Monthly account statements are commonplace in the insurance, banking, and financial services industries. That is, health insurers use an Explanation of Benefits (an EOB) to inform members of the status of medical expense claims; banks and investment firms use monthly statements to itemize account activity; and other insurers use monthly invoices to serve much the same function. Longstanding Wisconsin law holds that monthly bank account statements are sufficient notice of account transactions; accordingly, bank customers have 30 days from receipt to notify the bank of any errors. See e.g. Wis. Stat. § 404.406(3) and (4) (customer has 30 days to examine bank statement and notify bank of unauthorized charges). But, is an EOB sufficient to notify a health plan member that benefits have been granted or denied? The Wisconsin Court of Appeals answered that question: yes.

In Anderson v. WEA Trust, Appeal No. 2017AP2386 (Aug. 23, 2018), the Court of Appeals held that a plan’s monthly statements unequivocally informed the member that it had denied primary care coverage for claimed medical expenses. In that case, Anderson was insured under his wife’s medical policy with WEA Trust. Upon her retirement, coverage switched to the WEA retirement plan. That plan provided secondary coverage and only after exhausting Medicare Part A coverage for hospital care and Medicare Part B, which covers outpatient and doctor visits.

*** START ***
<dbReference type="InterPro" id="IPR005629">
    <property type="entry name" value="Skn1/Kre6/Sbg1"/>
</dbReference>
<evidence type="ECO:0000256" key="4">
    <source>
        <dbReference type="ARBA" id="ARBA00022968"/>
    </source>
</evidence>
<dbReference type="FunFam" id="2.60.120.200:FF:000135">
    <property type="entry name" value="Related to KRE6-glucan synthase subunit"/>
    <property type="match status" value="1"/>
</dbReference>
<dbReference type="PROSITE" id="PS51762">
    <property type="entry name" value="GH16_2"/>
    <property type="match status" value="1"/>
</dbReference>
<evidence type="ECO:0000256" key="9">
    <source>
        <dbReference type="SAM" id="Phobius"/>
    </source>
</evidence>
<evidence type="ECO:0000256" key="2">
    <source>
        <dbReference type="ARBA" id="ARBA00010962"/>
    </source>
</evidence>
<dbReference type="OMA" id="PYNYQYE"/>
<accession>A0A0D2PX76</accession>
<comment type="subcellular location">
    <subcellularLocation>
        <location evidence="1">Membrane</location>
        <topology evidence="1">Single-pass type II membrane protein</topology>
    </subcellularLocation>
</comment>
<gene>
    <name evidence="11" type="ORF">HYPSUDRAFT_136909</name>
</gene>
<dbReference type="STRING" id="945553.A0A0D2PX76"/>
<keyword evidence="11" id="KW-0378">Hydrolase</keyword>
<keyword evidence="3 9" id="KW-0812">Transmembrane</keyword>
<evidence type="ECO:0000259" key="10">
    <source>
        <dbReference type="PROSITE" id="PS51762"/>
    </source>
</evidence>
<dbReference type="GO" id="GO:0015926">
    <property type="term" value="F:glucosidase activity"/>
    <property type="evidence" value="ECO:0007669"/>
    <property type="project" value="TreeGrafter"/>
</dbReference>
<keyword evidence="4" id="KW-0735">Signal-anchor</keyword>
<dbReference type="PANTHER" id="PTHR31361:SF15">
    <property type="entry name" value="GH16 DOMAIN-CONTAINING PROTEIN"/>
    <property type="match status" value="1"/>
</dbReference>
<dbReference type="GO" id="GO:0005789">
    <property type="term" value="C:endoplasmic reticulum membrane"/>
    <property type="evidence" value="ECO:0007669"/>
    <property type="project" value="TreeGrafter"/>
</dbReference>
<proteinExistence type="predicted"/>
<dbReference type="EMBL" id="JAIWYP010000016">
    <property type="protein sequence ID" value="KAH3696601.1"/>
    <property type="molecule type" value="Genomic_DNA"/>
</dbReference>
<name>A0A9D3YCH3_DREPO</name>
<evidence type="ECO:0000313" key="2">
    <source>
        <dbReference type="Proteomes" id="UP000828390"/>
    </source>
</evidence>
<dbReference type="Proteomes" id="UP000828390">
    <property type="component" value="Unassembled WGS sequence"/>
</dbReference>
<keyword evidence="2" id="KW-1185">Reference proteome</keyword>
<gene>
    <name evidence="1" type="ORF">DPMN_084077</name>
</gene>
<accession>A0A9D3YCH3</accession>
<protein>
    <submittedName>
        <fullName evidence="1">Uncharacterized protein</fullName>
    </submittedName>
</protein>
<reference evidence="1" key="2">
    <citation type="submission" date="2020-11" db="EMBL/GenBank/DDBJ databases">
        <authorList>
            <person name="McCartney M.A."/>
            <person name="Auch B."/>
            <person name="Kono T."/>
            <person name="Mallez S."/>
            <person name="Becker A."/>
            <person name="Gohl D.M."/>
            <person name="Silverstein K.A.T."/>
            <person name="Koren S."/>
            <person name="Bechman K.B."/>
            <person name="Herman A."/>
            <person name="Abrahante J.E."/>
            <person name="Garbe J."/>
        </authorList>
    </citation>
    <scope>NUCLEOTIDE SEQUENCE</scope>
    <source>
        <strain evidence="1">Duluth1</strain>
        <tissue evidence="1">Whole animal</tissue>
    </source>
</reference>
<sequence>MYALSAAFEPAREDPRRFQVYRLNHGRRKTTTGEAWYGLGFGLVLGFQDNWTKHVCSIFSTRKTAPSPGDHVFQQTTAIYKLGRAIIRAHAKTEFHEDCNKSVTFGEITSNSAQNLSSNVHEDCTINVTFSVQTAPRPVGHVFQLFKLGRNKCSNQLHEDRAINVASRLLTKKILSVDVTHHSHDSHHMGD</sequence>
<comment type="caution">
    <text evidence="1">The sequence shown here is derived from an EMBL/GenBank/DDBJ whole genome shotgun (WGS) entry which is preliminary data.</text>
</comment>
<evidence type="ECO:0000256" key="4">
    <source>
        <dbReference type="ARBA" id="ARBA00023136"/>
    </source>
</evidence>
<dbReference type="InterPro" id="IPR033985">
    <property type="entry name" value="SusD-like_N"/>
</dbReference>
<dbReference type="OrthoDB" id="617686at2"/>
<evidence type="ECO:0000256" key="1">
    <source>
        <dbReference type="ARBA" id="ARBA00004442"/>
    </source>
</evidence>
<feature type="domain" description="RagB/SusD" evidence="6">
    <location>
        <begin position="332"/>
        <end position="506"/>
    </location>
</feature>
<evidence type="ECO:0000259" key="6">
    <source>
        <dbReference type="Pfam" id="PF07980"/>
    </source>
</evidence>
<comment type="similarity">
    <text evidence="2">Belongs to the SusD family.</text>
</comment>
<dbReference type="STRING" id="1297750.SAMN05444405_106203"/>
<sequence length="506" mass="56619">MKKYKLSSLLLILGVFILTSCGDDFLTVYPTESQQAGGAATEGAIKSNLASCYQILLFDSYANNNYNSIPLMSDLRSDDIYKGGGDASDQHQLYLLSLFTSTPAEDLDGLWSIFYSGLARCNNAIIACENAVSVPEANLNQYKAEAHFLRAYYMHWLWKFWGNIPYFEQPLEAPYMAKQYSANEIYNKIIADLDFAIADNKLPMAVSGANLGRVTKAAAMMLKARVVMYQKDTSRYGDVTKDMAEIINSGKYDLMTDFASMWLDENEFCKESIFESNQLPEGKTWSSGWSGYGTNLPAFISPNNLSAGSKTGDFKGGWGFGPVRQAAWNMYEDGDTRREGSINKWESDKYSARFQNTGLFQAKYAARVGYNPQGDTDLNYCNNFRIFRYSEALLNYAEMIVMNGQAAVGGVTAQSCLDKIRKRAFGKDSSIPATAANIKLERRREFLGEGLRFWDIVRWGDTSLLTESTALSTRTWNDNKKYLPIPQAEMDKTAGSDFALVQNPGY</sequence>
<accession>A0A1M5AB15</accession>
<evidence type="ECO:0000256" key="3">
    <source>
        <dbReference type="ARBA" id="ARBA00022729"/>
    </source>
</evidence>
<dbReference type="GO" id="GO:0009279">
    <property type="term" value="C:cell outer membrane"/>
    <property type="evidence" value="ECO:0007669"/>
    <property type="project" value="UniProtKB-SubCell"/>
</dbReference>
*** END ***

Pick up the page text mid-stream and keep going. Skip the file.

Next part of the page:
Importantly, Medicare Part B is elective and the member must enroll to be covered. Anderson did not enroll in Medicare Part B. After incurring medical expenses for outpatient procedures, Anderson submitted a claim that WEA Trust denied in a monthly EOB. He later sued alleging his insurer breached its implied contractual duty of good faith and fair dealing. Anderson’s case theory was that although WEA Trust had the right to deny benefits, it shouldn’t because the EOBs did not inform him he had failed to enroll in Medicare Part B. Further, he argued, the EOBs mislead him to believe the plan’s secondary coverage would pay expenses after Medicare Part A. The Court disagreed and held that the monthly EOBs were clear and unambiguous that coverage had been denied and that, under the coordination of benefits provisions of the policy, he was required to exhaust all other available coverages, including Medicare Part B. Although this is an unpublished case, it does indicate that courts are willing to equate an insurer’s Explanation of Benefits to a monthly bank account statement as sufficient notice of account activity.